TORONTO -- Energy and mining stocks led a solid advance on the Toronto stock market on Thursday, while the Nasdaq finished the day at a record high.
The S&P/TSX composite index closed up 87.58 points at 15,392.35 after dropping 41.67 points Wednesday. Meanwhile, the Canadian dollar gained 0.55 of a U.S. cent to 82.33 cents.
Ben Jang, a portfolio manager at Nicola Wealth Management in Vancouver, says the Toronto market benefited from higher commodity prices.
"It's really driven off of the energy names today in Canada and that's from the geopolitical instability,'' said Jang. "Saudi Arabia is continuing their aerial assault on the rebels in Yemen, so there's concern about a constriction on the supply side.''
The metals and mining sector was the biggest gainer on the TSX, up 2.84 per cent, while the energy sector gained 0.9 per cent.
On the commodity markets, the June gold contract rose $7.40 to US$1,194.30 an ounce after plunging more than $16 on Wednesday.
Meanwhile, oil rose $1.58 to $57.74 a barrel and May copper advanced 2.9 cents to US$2.69 a pound.
In New York, the tech-heavy Nasdaq rose 20.89 points to 5,056.06, beating its previous record high close of 5,048.61 set during the dot-com boom in March 2000.
The Dow gained 20.42 points to 18,058.69 and the S&P 500 advanced 4.97 points to 2,112.93.
"It's a bit more volatile, a bit more oscillating, but we are seeing higher thresholds being reached in the markets,'' said Jang.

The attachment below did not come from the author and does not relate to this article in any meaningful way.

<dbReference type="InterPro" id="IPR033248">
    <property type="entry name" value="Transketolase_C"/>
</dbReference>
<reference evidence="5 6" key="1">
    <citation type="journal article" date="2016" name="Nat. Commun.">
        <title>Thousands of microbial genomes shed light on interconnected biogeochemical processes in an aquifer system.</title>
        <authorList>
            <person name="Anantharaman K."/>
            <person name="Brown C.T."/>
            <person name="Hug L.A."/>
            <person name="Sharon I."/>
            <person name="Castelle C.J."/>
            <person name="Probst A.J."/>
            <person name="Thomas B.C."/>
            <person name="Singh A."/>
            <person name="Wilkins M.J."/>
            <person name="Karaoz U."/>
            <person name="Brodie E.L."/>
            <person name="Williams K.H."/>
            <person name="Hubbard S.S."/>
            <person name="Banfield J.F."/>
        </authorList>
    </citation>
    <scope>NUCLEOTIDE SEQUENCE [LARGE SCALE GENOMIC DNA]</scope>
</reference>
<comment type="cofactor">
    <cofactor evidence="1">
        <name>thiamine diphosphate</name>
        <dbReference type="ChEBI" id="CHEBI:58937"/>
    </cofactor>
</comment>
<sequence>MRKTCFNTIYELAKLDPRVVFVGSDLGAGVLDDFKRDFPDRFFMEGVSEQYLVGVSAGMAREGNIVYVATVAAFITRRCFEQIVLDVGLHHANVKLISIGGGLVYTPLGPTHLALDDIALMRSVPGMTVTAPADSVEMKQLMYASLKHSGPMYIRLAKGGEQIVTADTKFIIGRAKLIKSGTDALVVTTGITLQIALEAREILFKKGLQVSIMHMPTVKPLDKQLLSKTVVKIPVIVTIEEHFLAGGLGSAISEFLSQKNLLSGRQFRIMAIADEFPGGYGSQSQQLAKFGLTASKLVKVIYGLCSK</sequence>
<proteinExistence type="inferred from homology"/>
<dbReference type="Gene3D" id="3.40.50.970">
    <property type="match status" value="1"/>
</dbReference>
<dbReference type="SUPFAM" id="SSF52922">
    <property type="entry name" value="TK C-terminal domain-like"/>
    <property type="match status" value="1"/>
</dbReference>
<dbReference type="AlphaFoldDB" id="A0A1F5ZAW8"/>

In U.S. earnings news, General Motors, Proctor & Gamble and 3M were all impacted by the strong U.S. dollar.
General Motors reported income that fell short of analysts' expectations, while P&G saw its earnings shrink roughly eight per cent compared with a year ago. 3M also reported lower profits due to the strong U.S. currency.
In economic news, April manufacturing data from Europe, China and Japan were all weaker than expected.
Manufacturing in China fell to its lowest point in a year, an indication that growth is slowing in the world's second-largest economy.
Japanese manufacturing declined for a third consecutive month, suggesting some industries have not yet recovered from the recession brought on by the sales tax hike introduced last April.
Meanwhile, a survey of European manufacturing also fell in April due to weakness in the continent's two largest economies, Germany and France.
"The market is really looking through that,'' said Jang.
Sears Canada (TSX:SCC) closed down 1.68 per cent at $9.35 after announcing it will carry a new line of Wayne Gretzky menswear, in an exclusive partnership with the Canadian hockey celebrity.
And TransCanada (TSX:TRP) closed up seven cents to $57.15 after signing a deal with the Kitselas First Nation in relation to the energy company's planned natural gas pipeline across northern B.C.
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